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State of Compliance and Implementation of National Internal Audit Mandates by

Local Government Units in the Philippines

Rufo R. MENDOZA, PhD, CPA

Abstract

Internal auditing is gaining more and more recognition as an important tool for improving
organizational performance. In many countries, both public and private sectors advance
internal audit as a profession, process and body of knowledge. The Philippines is one
such country having put in place the policy framework mainstreaming internal audit in
government operations. However, at the local level, confusion has emerged among the
local government units as a result of conflicting policy pronouncements by the national
government. This paper presents a fairly substantial description of the current state of
internal audit practice and compliance to relevant policies among Philippine local
government units. Specifically, it establishes a preliminary profile of the internal audit
units within the local government units in terms of organizational placement, staff
composition, linkages and key activities.

The findings indicate that the local government units possess good potential for meeting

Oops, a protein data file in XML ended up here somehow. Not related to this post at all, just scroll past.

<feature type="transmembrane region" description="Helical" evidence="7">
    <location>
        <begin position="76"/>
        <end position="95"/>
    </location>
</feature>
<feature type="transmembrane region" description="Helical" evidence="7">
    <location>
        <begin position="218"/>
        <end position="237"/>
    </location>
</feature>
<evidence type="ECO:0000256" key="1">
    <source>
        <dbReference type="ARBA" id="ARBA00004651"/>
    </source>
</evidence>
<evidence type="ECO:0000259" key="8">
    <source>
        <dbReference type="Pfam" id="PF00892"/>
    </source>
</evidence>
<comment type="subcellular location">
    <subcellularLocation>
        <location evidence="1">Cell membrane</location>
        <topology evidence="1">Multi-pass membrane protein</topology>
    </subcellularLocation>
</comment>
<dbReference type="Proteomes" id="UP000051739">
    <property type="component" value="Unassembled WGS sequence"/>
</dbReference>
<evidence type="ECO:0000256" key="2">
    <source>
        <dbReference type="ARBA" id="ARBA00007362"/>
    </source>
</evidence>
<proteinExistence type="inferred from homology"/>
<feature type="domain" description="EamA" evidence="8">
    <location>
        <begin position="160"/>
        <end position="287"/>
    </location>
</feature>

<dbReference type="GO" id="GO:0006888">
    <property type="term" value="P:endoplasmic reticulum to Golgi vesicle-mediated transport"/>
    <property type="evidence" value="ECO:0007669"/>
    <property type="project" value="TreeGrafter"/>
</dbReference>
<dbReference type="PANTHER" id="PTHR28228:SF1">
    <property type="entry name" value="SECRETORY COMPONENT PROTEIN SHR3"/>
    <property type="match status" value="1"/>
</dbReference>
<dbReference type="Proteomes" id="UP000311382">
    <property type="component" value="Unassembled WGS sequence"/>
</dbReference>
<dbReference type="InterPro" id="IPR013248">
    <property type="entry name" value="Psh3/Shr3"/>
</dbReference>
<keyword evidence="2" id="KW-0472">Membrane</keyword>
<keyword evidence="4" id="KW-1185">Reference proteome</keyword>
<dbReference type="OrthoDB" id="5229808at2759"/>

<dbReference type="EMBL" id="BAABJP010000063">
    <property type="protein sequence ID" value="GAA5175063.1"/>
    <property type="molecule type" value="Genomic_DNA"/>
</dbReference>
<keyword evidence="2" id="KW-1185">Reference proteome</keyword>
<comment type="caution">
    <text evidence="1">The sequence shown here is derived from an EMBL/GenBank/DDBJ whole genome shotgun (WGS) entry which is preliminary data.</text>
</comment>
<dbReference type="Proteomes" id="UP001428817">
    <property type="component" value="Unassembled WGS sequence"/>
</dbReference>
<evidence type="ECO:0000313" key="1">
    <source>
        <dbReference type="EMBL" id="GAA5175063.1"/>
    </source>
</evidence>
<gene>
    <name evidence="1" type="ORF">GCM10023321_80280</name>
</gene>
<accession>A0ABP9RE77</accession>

local and international standards for internal auditing. But this would require addressing
a range of issues they are currently faced with from compliance to rules and regulations
to the need for capacity building for professional internal audit advancement.

INTRODUCTION

Internal auditing is earning more and more recognition as an essential tool for improving
organizational performance. Traditionally treated as a simple administrative task that is
part of financial management, countries have come to realize that there is more to
internal audit than simple review of documents, counting of assets, checking of account
balances and reporting. Its importance has become globally recognized that international
initiatives for the development of the internal audit process and practices, the body of
knowledge and the profession developed. The International Organization of Supreme
Audit Institutions (IOSAI), for instance, has been active in issuing auditing standards to
help improve governance in both the developed and the developing countries. The
Institute of Internal Auditors (IIA) has been actively advocating for internal audit as a